I've asked many times "why not just skip the wait and find something close "? So I look at dealership after dealership and for most part they are just awful at configuring cars . It's as if they stubbornly dont want to sell the car. When they get stuck with it they still don't understand why .
Ok, lets look at this.
Unlike "us", the generic "us" who I'll call auto enthusiasts or Porsche enthusiasts or Macan enthusiasts, to dealers this is inventory. It's stock. It's material to push in and out the door. Nothing more, nothing less. While we might look at this passionately, they don't. That doesn't mean there might not be some employees who aren't enthusiasts but the bottom line is "its a business".
LED lights was given as an example. Bling. Not any brighter then HIDs, all US lighting is specifically mandated by FMVSS108
. Try to read it. Its a fun read. So for $500 on a GTS you get bling. Now if you want bling, thats fine. But if you care about functionality, then its a waste of money. And I'll guess that the MAJORITY of Macan buyers, not the enthusiasts but the majority, view the cars as appliances and care about functionality. They have priorities and bling might not be high on their list. So how do dealerships spec cars?
This answer should be obvious. No car dealer wants any car to sit on the lot. This is stock. Every day its sits on lots they lose money. Dealers know what sells in their areas. They are not stupid (well not stupid if they want to make money). They know the colors and options that will get their cars off the lots as quick as possible. If you look at the existing models, the Cayennes, 911s, and 981s, they know ...
- colors that sell
- performance options that sell
- bling that sells
And they know what the "majority" of buyers want. The also know what they can add onto the car and it will get sold. For example, they will know that they can add some money making options like "logos on the seats" or "logos on the console" and when buying a $140,000 911, they can get away with it because the buyer will let it slide. They will know this for the area the dealerships reside. Where is the money coming from? Is this a high business area? A tech area? Rural area? Urban? Suburban? How old are the demographics of the area? Are they mostly older folks or is it a younger, tech savvy crowd with Internet money? Every area is different is some way.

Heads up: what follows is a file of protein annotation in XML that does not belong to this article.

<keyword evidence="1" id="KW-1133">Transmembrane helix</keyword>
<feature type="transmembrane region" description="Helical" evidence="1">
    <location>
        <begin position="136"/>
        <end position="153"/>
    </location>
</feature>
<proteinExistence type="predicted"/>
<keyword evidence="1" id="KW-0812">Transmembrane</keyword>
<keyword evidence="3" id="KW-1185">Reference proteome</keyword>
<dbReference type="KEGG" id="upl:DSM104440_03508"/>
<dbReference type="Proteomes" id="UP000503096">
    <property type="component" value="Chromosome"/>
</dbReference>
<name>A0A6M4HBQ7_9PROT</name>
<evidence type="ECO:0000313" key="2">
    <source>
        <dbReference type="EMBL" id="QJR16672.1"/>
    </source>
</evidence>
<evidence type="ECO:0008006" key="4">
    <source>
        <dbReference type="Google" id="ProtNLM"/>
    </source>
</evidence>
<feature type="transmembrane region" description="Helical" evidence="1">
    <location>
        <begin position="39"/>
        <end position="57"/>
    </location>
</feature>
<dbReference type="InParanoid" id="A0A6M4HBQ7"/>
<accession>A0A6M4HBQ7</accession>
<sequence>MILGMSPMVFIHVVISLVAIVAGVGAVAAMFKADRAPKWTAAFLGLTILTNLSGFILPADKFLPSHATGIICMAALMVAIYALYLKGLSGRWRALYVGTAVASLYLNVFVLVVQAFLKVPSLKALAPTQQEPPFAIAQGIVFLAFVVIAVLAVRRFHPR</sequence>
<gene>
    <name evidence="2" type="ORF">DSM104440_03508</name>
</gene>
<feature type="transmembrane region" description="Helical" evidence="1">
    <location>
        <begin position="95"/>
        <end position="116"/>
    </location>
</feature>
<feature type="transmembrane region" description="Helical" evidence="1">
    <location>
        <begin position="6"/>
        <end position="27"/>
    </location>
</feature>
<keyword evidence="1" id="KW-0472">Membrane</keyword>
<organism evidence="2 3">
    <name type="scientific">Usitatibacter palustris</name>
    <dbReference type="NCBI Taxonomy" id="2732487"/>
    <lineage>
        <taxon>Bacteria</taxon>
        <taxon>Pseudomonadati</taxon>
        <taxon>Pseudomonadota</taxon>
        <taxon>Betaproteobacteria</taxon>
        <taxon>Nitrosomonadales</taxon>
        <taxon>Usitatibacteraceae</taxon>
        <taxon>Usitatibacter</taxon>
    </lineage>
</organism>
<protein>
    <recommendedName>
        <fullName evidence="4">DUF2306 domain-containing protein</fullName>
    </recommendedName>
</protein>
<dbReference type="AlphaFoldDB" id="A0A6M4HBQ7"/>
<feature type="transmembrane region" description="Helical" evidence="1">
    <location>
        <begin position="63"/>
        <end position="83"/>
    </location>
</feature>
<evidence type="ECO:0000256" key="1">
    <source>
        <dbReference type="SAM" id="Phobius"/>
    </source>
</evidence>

So, in FL, ventilated seats might be important. In Maine, yeah not so much. The same might be true for heated seats. You all really need heated rear seats in FL? I doubt it. In Maine or Canada? Yeah, probably would be nice to have.
The same is true with colors. Just look at lot 911s. Its a sea of blacks, greys and silver, utterly boring colors for sports cars. Why do they do that? Because many people who buy off a lot are executives of some sort, they want a 911, but they don't want a flashy color. No bright blues, no bright red, no bright yellows. This is area dependent. Now, OTH, if you live in a area with performance is valued rather than a logo, there are tracks around, PCA is active, and they know people want the performance options, then you might see the more usual sports car colors like reds or yellows, and more cars with PDDC, SPASM, etc.
So Macans. Who buys them. We know the target audience. They know the target audience. They know their area. And after two years, they know a lot of buyers are coming from Acuras, Lexus, MB, and other luxury SUVs and are first time Porsche buyers. But the first year, we know all the cars were buyer specced. So maybe, there is one year of data at best. Who bought those cars? Auto enthusiasts. Who is buying the cars now? Just read the intros as new members come here from other brands. So what is going on.
First, some lot cars are cancellations. People order a car and back out all the time. It happens with the cheapest of cars. It happens with the most expensive cars. I've seen a 991 TTS sitting on the showroom floor because the buyer didn't like it on sight. I've seen GT3s on the floor, buyer backed out.
Second, and a guess, there simply isn't enough history, not enough data for dealerships to really determine what customers in their areas want. What will sell quickly? LED headlights? That's funny. Ventilated seats in FL? Yes. Heated seats in Maine? Yes. But what about PTV+, AS? These are not track cars, they are CUVs. Does Mom and Dad with a 5 year old care about sport +? I doubt it. Enthusiasts? Yes. But how many family cars use Launch Control, after the first time, and with a PDK regularly run the car to redline? 4? 15? So to enthusiasts, the might like the idea of sport + but for an appliances, its a waste of money.
So this is the balance dealerships must handle. "enthusiasts" are a fraction of the full set of consumers. They need to balance the lot car with cars enthusiasts might like but really, the market is the market for the masses who look at it as a toaster. The enthusiasts will order the car as desired. I would expect as the Macan market matures, dealers will be more attune with what customers want in their areas. Otherwise, they loose money on cars sitting on lots. Give them time. Its only been two years. Its not like they have 15 years experience with Cayennes or 50 years experiences with 911s. This is a new model with zero history.